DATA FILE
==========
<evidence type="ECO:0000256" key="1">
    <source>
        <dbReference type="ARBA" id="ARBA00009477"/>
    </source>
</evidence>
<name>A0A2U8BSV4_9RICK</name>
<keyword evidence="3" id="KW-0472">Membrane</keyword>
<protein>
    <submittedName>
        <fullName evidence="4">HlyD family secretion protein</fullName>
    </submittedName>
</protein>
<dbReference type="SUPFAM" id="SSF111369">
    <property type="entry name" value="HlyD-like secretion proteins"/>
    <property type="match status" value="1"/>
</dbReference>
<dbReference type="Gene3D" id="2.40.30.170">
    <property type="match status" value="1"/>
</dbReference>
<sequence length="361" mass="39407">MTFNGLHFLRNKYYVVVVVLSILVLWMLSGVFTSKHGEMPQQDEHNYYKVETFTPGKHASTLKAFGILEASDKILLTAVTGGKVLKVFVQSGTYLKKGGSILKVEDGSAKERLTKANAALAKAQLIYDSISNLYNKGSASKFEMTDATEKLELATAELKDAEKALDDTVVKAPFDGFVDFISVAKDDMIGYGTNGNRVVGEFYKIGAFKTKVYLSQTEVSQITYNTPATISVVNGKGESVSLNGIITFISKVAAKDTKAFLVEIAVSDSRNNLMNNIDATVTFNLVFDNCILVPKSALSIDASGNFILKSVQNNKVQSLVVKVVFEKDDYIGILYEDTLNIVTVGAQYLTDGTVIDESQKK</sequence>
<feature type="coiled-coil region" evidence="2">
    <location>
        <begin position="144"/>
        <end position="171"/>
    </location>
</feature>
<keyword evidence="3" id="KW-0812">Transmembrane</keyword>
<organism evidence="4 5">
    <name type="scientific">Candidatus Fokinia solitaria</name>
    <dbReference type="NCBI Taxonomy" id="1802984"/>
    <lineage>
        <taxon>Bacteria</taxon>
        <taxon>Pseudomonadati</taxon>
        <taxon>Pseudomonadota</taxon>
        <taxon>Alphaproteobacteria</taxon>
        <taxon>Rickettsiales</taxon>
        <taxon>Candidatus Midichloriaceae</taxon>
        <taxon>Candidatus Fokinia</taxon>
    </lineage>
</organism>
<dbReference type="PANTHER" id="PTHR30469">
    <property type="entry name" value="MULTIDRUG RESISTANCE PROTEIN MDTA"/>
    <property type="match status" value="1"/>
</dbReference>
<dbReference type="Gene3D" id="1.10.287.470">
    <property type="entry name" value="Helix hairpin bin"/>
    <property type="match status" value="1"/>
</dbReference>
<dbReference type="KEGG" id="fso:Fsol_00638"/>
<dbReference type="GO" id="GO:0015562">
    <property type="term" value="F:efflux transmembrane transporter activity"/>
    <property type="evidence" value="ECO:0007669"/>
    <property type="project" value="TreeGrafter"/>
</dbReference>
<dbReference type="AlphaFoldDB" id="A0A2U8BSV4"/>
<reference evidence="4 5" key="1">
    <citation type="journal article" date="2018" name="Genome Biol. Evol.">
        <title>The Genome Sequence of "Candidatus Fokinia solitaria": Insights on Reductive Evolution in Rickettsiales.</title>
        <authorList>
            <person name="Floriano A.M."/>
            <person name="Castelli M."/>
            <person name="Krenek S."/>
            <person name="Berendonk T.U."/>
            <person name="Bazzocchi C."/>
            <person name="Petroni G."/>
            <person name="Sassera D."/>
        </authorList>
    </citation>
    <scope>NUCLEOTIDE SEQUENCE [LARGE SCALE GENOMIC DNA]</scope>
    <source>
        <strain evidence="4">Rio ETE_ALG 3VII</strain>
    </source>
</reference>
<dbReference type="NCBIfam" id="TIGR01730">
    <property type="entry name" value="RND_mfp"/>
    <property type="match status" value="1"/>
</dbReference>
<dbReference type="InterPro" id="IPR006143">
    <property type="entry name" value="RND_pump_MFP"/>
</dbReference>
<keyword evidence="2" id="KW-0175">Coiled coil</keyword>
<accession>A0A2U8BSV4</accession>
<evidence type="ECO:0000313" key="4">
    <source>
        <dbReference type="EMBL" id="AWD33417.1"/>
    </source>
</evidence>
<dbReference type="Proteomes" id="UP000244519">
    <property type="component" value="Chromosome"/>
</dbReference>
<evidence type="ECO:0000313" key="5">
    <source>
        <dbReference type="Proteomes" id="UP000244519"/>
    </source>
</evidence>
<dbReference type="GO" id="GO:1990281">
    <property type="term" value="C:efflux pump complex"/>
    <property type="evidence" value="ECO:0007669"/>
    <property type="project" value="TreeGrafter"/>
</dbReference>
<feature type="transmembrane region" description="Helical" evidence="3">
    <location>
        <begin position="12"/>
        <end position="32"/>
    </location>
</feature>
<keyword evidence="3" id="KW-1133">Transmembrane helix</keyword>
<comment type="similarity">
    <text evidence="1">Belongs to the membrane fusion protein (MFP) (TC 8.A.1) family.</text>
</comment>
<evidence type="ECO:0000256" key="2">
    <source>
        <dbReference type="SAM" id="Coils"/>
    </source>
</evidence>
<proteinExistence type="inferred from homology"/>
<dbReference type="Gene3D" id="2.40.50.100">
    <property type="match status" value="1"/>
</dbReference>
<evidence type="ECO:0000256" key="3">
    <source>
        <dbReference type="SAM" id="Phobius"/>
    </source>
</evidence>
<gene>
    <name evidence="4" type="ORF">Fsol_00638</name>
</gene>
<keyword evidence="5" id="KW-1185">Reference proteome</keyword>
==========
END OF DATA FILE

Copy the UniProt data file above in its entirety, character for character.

<evidence type="ECO:0000256" key="1">
    <source>
        <dbReference type="ARBA" id="ARBA00009477"/>
    </source>
</evidence>
<name>A0A2U8BSV4_9RICK</name>
<keyword evidence="3" id="KW-0472">Membrane</keyword>
<protein>
    <submittedName>
        <fullName evidence="4">HlyD family secretion protein</fullName>
    </submittedName>
</protein>
<dbReference type="SUPFAM" id="SSF111369">
    <property type="entry name" value="HlyD-like secretion proteins"/>
    <property type="match status" value="1"/>
</dbReference>
<dbReference type="Gene3D" id="2.40.30.170">
    <property type="match status" value="1"/>
</dbReference>
<sequence length="361" mass="39407">MTFNGLHFLRNKYYVVVVVLSILVLWMLSGVFTSKHGEMPQQDEHNYYKVETFTPGKHASTLKAFGILEASDKILLTAVTGGKVLKVFVQSGTYLKKGGSILKVEDGSAKERLTKANAALAKAQLIYDSISNLYNKGSASKFEMTDATEKLELATAELKDAEKALDDTVVKAPFDGFVDFISVAKDDMIGYGTNGNRVVGEFYKIGAFKTKVYLSQTEVSQITYNTPATISVVNGKGESVSLNGIITFISKVAAKDTKAFLVEIAVSDSRNNLMNNIDATVTFNLVFDNCILVPKSALSIDASGNFILKSVQNNKVQSLVVKVVFEKDDYIGILYEDTLNIVTVGAQYLTDGTVIDESQKK</sequence>
<feature type="coiled-coil region" evidence="2">
    <location>
        <begin position="144"/>
        <end position="171"/>
    </location>
</feature>
<keyword evidence="3" id="KW-0812">Transmembrane</keyword>
<organism evidence="4 5">
    <name type="scientific">Candidatus Fokinia solitaria</name>
    <dbReference type="NCBI Taxonomy" id="1802984"/>
    <lineage>
        <taxon>Bacteria</taxon>
        <taxon>Pseudomonadati</taxon>
        <taxon>Pseudomonadota</taxon>
        <taxon>Alphaproteobacteria</taxon>
        <taxon>Rickettsiales</taxon>
        <taxon>Candidatus Midichloriaceae</taxon>
        <taxon>Candidatus Fokinia</taxon>
    </lineage>
</organism>
<dbReference type="PANTHER" id="PTHR30469">
    <property type="entry name" value="MULTIDRUG RESISTANCE PROTEIN MDTA"/>
    <property type="match status" value="1"/>
</dbReference>
<dbReference type="Gene3D" id="1.10.287.470">
    <property type="entry name" value="Helix hairpin bin"/>
    <property type="match status" value="1"/>
</dbReference>
<dbReference type="KEGG" id="fso:Fsol_00638"/>
<dbReference type="GO" id="GO:0015562">
    <property type="term" value="F:efflux transmembrane transporter activity"/>
    <property type="evidence" value="ECO:0007669"/>
    <property type="project" value="TreeGrafter"/>
</dbReference>
<dbReference type="AlphaFoldDB" id="A0A2U8BSV4"/>
<reference evidence="4 5" key="1">
    <citation type="journal article" date="2018" name="Genome Biol. Evol.">
        <title>The Genome Sequence of "Candidatus Fokinia solitaria": Insights on Reductive Evolution in Rickettsiales.</title>
        <authorList>
            <person name="Floriano A.M."/>
            <person name="Castelli M."/>
            <person name="Krenek S."/>
            <person name="Berendonk T.U."/>
            <person name="Bazzocchi C."/>
            <person name="Petroni G."/>
            <person name="Sassera D."/>
        </authorList>
    </citation>
    <scope>NUCLEOTIDE SEQUENCE [LARGE SCALE GENOMIC DNA]</scope>
    <source>
        <strain evidence="4">Rio ETE_ALG 3VII</strain>
    </source>
</reference>
<dbReference type="NCBIfam" id="TIGR01730">
    <property type="entry name" value="RND_mfp"/>
    <property type="match status" value="1"/>
</dbReference>
<dbReference type="InterPro" id="IPR006143">
    <property type="entry name" value="RND_pump_MFP"/>
</dbReference>
<keyword evidence="2" id="KW-0175">Coiled coil</keyword>
<accession>A0A2U8BSV4</accession>
<evidence type="ECO:0000313" key="4">
    <source>
        <dbReference type="EMBL" id="AWD33417.1"/>
    </source>
</evidence>
<dbReference type="Proteomes" id="UP000244519">
    <property type="component" value="Chromosome"/>
</dbReference>
<evidence type="ECO:0000313" key="5">
    <source>
        <dbReference type="Proteomes" id="UP000244519"/>
    </source>
</evidence>
<dbReference type="GO" id="GO:1990281">
    <property type="term" value="C:efflux pump complex"/>
    <property type="evidence" value="ECO:0007669"/>
    <property type="project" value="TreeGrafter"/>
</dbReference>
<feature type="transmembrane region" description="Helical" evidence="3">
    <location>
        <begin position="12"/>
        <end position="32"/>
    </location>
</feature>
<keyword evidence="3" id="KW-1133">Transmembrane helix</keyword>
<comment type="similarity">
    <text evidence="1">Belongs to the membrane fusion protein (MFP) (TC 8.A.1) family.</text>
</comment>
<evidence type="ECO:0000256" key="2">
    <source>
        <dbReference type="SAM" id="Coils"/>
    </source>
</evidence>
<proteinExistence type="inferred from homology"/>
<dbReference type="Gene3D" id="2.40.50.100">
    <property type="match status" value="1"/>
</dbReference>
<evidence type="ECO:0000256" key="3">
    <source>
        <dbReference type="SAM" id="Phobius"/>
    </source>
</evidence>
<gene>
    <name evidence="4" type="ORF">Fsol_00638</name>
</gene>
<keyword evidence="5" id="KW-1185">Reference proteome</keyword>